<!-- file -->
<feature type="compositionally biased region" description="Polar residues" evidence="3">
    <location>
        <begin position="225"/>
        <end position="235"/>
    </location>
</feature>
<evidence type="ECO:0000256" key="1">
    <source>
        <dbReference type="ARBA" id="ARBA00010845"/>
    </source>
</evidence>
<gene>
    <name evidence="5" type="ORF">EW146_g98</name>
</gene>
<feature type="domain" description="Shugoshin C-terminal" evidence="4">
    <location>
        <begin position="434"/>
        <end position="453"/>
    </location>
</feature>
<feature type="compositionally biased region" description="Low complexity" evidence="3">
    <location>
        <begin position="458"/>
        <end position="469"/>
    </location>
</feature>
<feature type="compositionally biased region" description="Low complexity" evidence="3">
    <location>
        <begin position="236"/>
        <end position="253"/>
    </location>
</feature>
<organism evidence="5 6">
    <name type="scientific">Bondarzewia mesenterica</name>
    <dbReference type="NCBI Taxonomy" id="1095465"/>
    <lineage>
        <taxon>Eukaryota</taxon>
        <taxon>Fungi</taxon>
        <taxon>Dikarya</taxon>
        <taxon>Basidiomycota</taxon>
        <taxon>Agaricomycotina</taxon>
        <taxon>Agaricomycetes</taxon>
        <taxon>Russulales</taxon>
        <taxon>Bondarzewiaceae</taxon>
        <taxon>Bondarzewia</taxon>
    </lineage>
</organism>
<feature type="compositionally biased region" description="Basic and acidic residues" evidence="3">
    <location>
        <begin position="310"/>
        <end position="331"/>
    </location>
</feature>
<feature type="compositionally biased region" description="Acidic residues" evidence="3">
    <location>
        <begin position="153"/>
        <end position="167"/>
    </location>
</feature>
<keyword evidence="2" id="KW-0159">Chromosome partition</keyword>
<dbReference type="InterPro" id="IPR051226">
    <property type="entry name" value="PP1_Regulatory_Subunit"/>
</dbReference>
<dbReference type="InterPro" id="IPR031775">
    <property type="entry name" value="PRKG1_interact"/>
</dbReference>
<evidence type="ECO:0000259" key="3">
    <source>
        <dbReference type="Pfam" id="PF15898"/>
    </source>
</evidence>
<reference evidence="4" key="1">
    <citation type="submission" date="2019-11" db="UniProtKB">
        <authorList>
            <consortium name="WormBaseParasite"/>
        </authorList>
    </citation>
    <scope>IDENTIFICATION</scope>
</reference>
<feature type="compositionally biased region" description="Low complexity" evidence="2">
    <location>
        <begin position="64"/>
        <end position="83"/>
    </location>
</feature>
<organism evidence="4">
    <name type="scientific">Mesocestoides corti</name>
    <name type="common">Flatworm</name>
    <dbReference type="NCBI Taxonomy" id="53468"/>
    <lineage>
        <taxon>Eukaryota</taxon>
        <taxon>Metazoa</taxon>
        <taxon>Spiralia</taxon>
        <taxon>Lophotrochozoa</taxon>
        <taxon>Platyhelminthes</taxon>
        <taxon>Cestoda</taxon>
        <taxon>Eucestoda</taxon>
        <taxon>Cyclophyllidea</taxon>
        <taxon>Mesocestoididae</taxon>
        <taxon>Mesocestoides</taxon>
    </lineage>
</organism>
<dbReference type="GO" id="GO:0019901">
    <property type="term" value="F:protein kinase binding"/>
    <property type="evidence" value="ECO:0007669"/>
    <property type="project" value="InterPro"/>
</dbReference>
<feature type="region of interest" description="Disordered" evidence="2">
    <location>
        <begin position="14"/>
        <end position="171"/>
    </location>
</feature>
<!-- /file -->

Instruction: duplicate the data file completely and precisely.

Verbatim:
<feature type="compositionally biased region" description="Polar residues" evidence="3">
    <location>
        <begin position="225"/>
        <end position="235"/>
    </location>
</feature>
<evidence type="ECO:0000256" key="1">
    <source>
        <dbReference type="ARBA" id="ARBA00010845"/>
    </source>
</evidence>
<gene>
    <name evidence="5" type="ORF">EW146_g98</name>
</gene>
<feature type="domain" description="Shugoshin C-terminal" evidence="4">
    <location>
        <begin position="434"/>
        <end position="453"/>
    </location>
</feature>
<feature type="compositionally biased region" description="Low complexity" evidence="3">
    <location>
        <begin position="458"/>
        <end position="469"/>
    </location>
</feature>
<feature type="compositionally biased region" description="Low complexity" evidence="3">
    <location>
        <begin position="236"/>
        <end position="253"/>
    </location>
</feature>
<organism evidence="5 6">
    <name type="scientific">Bondarzewia mesenterica</name>
    <dbReference type="NCBI Taxonomy" id="1095465"/>
    <lineage>
        <taxon>Eukaryota</taxon>
        <taxon>Fungi</taxon>
        <taxon>Dikarya</taxon>
        <taxon>Basidiomycota</taxon>
        <taxon>Agaricomycotina</taxon>
        <taxon>Agaricomycetes</taxon>
        <taxon>Russulales</taxon>
        <taxon>Bondarzewiaceae</taxon>
        <taxon>Bondarzewia</taxon>
    </lineage>
</organism>
<feature type="compositionally biased region" description="Basic and acidic residues" evidence="3">
    <location>
        <begin position="310"/>
        <end position="331"/>
    </location>
</feature>
<feature type="compositionally biased region" description="Acidic residues" evidence="3">
    <location>
        <begin position="153"/>
        <end position="167"/>
    </location>
</feature>
<keyword evidence="2" id="KW-0159">Chromosome partition</keyword>
<dbReference type="InterPro" id="IPR051226">
    <property type="entry name" value="PP1_Regulatory_Subunit"/>
</dbReference>
<dbReference type="InterPro" id="IPR031775">
    <property type="entry name" value="PRKG1_interact"/>
</dbReference>
<evidence type="ECO:0000259" key="3">
    <source>
        <dbReference type="Pfam" id="PF15898"/>
    </source>
</evidence>
<reference evidence="4" key="1">
    <citation type="submission" date="2019-11" db="UniProtKB">
        <authorList>
            <consortium name="WormBaseParasite"/>
        </authorList>
    </citation>
    <scope>IDENTIFICATION</scope>
</reference>
<feature type="compositionally biased region" description="Low complexity" evidence="2">
    <location>
        <begin position="64"/>
        <end position="83"/>
    </location>
</feature>
<organism evidence="4">
    <name type="scientific">Mesocestoides corti</name>
    <name type="common">Flatworm</name>
    <dbReference type="NCBI Taxonomy" id="53468"/>
    <lineage>
        <taxon>Eukaryota</taxon>
        <taxon>Metazoa</taxon>
        <taxon>Spiralia</taxon>
        <taxon>Lophotrochozoa</taxon>
        <taxon>Platyhelminthes</taxon>
        <taxon>Cestoda</taxon>
        <taxon>Eucestoda</taxon>
        <taxon>Cyclophyllidea</taxon>
        <taxon>Mesocestoididae</taxon>
        <taxon>Mesocestoides</taxon>
    </lineage>
</organism>
<dbReference type="GO" id="GO:0019901">
    <property type="term" value="F:protein kinase binding"/>
    <property type="evidence" value="ECO:0007669"/>
    <property type="project" value="InterPro"/>
</dbReference>
<feature type="region of interest" description="Disordered" evidence="2">
    <location>
        <begin position="14"/>
        <end position="171"/>
    </location>
</feature>